Blue and green copper pigments occur in a wide range of chemically close, although mineralogically different species, which makes their proper identification nontrivial. Furthermore, they can be of various origins – natural, artificial or formed as a result of corrosion of another copper pigment. The degradation of copper pigments is a serious problem in case of artworks exposed to corrosive environment, such as wall paintings or exterior stone polychromes. In this paper, we document the variability of copper pigments used in history on examples of selected wall paintings. The problem of origin and stability of copper pigments in wall paintings is solved using advanced microanalytical investigation of paint layers together with the laboratory experiments. Microanalytical features documenting natural or artificial origin of copper pigments as well as their secondary changes caused by corrosive environment are shown and discussed.
Gothic painted decorations in the Gallery of the castle in Lidzbark Warminski a bohemian track in northern poland ii.: materials signs of provenance
Hradil, David ; Hradilová, J. ; Švarcová, Silvie ; Bezdička, Petr ; Čermáková, Zdeňka ; Bartlová, M.
Materials research was aimed at finding specific characteristics, which could indicate the provenance of mural paintings uncovered in Bishops castle in Lidzbark Warmiński, northeast Poland. An expected relation of these murals to Bohemian artistic workshops, which were active in the 14th century at the Emperor Charles IV’s court in Prague, was supported by further exact data. The lead-tin yellow – type II was identified by X-ray microdiffraction; up to the present day, this uncommon modification of the pigment was proved solely in the Bohemian painting of the 14th century (e.g. Master of Třeboň altarpiece) and in the Italian painting of the 14th to 16th century. Nickel is an element accompanying natural iron-based pigments and was found both in the painting and the drawing, respectively. It is possible to demonstrate that this admixture indicates the source locality of the pigment in Lower Silesia, which belonged to the Kingdom of Bohemia in the 14th century and was exploited for chrysoprases – green gemstones frequently appearing in Bohemian jewellery and wall decorations (St. Wenceslas chapel in the Prague’s cathedral, Karlštejn Castle). Lidzbark murals exhibit features similar to the panel painting, e.g. the use of tempera, natural chalk in the preparatory layer, lead pigments and madder lakes in the painting. The madder was extracted from the wool fibres, which are still clearly visible in the samples.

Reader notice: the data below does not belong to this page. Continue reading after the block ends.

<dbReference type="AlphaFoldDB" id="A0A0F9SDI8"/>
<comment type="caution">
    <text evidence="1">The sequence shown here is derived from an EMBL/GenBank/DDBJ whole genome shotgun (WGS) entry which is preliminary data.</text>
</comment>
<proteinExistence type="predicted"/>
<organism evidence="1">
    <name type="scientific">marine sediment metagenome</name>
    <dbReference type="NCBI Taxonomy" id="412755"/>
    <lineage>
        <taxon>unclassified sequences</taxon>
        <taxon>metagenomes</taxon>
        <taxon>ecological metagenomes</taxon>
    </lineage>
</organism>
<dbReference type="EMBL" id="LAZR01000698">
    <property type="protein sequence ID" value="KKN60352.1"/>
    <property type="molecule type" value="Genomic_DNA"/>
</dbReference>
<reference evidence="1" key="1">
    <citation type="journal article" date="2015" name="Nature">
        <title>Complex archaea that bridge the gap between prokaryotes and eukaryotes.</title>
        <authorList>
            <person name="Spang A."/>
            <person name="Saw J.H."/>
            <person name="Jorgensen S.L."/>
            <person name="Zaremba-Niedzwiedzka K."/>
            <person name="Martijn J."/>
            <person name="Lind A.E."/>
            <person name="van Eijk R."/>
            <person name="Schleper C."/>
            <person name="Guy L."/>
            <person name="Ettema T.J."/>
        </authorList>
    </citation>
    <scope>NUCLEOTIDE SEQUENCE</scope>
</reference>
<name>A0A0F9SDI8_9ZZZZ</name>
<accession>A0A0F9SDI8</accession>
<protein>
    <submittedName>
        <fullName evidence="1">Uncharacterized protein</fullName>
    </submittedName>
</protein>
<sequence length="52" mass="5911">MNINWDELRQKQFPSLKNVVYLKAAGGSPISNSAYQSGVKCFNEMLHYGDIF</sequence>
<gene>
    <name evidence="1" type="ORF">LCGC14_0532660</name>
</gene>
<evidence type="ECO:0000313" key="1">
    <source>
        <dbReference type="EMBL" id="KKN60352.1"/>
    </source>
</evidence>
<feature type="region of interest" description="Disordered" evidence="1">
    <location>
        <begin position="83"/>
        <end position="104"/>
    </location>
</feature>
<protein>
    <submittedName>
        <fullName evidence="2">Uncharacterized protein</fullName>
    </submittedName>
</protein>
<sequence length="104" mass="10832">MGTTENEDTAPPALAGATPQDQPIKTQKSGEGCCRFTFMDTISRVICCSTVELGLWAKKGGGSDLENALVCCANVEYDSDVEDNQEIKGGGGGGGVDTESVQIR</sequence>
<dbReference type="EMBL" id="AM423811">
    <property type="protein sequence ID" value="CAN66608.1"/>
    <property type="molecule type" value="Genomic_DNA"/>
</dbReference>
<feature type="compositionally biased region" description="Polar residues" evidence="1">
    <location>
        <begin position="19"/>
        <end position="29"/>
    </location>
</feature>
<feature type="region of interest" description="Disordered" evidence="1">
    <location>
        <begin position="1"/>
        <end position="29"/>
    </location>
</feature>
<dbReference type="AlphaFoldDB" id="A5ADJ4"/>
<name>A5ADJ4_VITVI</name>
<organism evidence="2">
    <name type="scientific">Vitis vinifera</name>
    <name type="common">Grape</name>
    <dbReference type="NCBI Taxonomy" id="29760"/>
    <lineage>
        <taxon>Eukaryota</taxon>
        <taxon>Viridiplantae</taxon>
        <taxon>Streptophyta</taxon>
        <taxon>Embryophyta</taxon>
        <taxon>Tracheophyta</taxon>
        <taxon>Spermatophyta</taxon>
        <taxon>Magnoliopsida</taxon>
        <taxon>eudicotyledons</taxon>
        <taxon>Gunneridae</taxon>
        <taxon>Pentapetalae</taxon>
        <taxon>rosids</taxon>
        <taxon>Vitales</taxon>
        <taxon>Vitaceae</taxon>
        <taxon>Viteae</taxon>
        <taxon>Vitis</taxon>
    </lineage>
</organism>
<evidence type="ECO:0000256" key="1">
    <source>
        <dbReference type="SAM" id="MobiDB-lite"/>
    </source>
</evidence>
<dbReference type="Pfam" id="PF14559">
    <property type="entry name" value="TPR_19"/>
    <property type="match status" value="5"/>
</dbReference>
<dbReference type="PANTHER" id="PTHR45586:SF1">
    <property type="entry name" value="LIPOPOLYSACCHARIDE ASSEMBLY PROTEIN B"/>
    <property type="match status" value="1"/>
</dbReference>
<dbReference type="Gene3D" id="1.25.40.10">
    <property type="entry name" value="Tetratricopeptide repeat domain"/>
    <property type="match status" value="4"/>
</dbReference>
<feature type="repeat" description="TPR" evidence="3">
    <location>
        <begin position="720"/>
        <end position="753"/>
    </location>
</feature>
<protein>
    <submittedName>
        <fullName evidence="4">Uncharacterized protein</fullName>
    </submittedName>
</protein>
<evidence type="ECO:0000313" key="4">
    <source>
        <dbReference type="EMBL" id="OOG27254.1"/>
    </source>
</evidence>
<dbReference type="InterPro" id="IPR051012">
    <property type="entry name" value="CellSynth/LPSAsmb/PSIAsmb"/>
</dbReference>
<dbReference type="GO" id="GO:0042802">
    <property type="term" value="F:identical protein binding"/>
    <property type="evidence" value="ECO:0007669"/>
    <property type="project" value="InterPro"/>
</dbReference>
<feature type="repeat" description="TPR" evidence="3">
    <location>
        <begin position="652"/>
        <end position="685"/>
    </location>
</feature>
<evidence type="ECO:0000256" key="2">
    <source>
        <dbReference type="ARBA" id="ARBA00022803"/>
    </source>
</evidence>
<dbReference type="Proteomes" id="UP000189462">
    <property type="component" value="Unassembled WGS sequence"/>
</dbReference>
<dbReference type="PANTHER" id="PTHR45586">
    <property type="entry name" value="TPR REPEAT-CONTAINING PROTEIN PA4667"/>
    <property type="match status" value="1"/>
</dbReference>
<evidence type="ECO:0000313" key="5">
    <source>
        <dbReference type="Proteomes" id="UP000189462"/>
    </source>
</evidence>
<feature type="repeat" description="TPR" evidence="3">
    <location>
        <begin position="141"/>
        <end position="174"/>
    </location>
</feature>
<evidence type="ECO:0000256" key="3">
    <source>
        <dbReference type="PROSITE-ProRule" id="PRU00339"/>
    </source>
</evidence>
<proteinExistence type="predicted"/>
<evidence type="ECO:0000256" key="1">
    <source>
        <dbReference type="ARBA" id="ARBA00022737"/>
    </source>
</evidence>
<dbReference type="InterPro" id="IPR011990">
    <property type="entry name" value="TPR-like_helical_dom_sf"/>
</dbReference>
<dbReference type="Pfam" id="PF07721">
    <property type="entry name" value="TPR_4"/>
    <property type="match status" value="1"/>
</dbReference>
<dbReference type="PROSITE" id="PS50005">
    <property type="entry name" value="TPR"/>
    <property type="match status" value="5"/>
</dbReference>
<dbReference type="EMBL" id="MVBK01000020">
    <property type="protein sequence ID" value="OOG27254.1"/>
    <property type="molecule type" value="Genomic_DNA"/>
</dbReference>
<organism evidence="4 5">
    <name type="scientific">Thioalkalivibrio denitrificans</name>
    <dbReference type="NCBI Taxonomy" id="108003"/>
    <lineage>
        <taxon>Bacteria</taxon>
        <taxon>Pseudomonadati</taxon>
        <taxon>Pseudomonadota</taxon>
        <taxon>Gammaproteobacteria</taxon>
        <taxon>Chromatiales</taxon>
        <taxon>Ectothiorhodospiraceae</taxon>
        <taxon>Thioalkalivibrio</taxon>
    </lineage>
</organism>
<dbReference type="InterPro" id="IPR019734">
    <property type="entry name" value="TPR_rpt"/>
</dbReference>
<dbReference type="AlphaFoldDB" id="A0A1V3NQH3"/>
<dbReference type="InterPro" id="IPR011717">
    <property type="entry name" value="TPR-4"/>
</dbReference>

Determination of clay pigment provenance rased on crystal structure characterisation
Švarcová, Silvie ; Bezdička, Petr ; Hradil, David ; Žižak, I.
Application of X-ray diffraction techniques (XRD) in material analysis of artworks is beneficial in several aspects. Primarily it provides indisputable identification of crystal components found in colour layers, further it makes quantification of identified phases possible and last but not least it can also bring insight in material crystal structure. The crystal structure of materials is often affected by conditions which have been formed under, e.g. geological genesis, manufacturing procedure or secondary changes for example resulted from corrosive action of environment. The knowledge of the relation between the crystal structure of the material and its formation can be useful not only for art historic evaluation of the artwork but also for the artwork restoration and/or conservation. Within the example of clay mineral kaolinite, we show that its crystal order evaluation (based on XRD) can serve well to find its natural origin. We found kaolinite, the main component of kaolin (white earth), in a preparation layer of a Gothic wall painting in St. Maria-Magdalena Church in Bor near Karlovy Vary, where important kaolin deposits are situated. Comparing eight reference kaolins, we demonstrated that these can be differentiated just according to the kaolinite crystallinity (crystal structure ordering). Within this study we compared laboratory powder X-ray micro-diffraction (micro-XRD) with synchrotron radiation X-ray diffraction (SR-XRD). We found that both techniques led to the same results.

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2 Švarcová, Šárka